Historically, the bleeding episodes in subjects with coagulation disorders were treated with substitution therapy, initially with whole blood and fresh frozen plasma, and more recently with specific factor concentrate. Currently, patients with hemophilia have the possibility of choosing different effective and safe treatments, including novel extended half-life and alternative hemostatic drugs. The availability of novel extended half-life products could probably overcome current prophylaxis limitations, particularly in hemophilia B patients, by reducing the frequency of injections, achieving a higher trough level, and improving the quality of life of the patients. In addition, subcutaneous administration of alternative therapeutics would simplify prophylaxis in patients with hemophilia A and B with and without inhibitors. Regarding von Willebrand disease, a recombinant von Willebrand factor was recently developed to control bleeding episodes in patients with this disease, in addition to available von Willebrand factor/factor VIII concentrates. The management of patients affected by rare bleeding disorders (RBDs) is still a challenge, owing to the limited number of specific products, which are mainly available only in countries with high resources. Some improvements have recently been achieved by the production of new recombinant factor (F) XIII A subunit-derived and FX plasma-derived products for the treatment of patients affected by FXIII and FX deficiency. In addition, the development of novel alternative therapeutics, such as anti-tissue factor pathway inhibitor, ALN-AT3, and ACE910, for patients with hemophilia might also have a role in the treatment of patients affected by RBDs.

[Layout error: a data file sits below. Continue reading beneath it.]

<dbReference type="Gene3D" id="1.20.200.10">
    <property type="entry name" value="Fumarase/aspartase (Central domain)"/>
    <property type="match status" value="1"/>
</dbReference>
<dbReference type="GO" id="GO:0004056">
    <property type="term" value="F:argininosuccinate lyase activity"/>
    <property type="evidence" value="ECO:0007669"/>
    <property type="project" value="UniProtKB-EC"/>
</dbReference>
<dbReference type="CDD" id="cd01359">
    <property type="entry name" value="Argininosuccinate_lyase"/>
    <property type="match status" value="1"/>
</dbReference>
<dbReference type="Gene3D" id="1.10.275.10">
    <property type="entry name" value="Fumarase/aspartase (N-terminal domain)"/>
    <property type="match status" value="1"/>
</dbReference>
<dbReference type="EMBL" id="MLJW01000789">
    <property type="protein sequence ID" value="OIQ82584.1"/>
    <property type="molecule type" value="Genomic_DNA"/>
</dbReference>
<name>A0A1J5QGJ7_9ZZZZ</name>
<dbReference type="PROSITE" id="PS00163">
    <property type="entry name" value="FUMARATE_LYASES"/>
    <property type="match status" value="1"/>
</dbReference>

- disease management
- inherited blood coagulation disorders
- innovative therapy
- von Willebrand disease
ASJC Scopus subject areas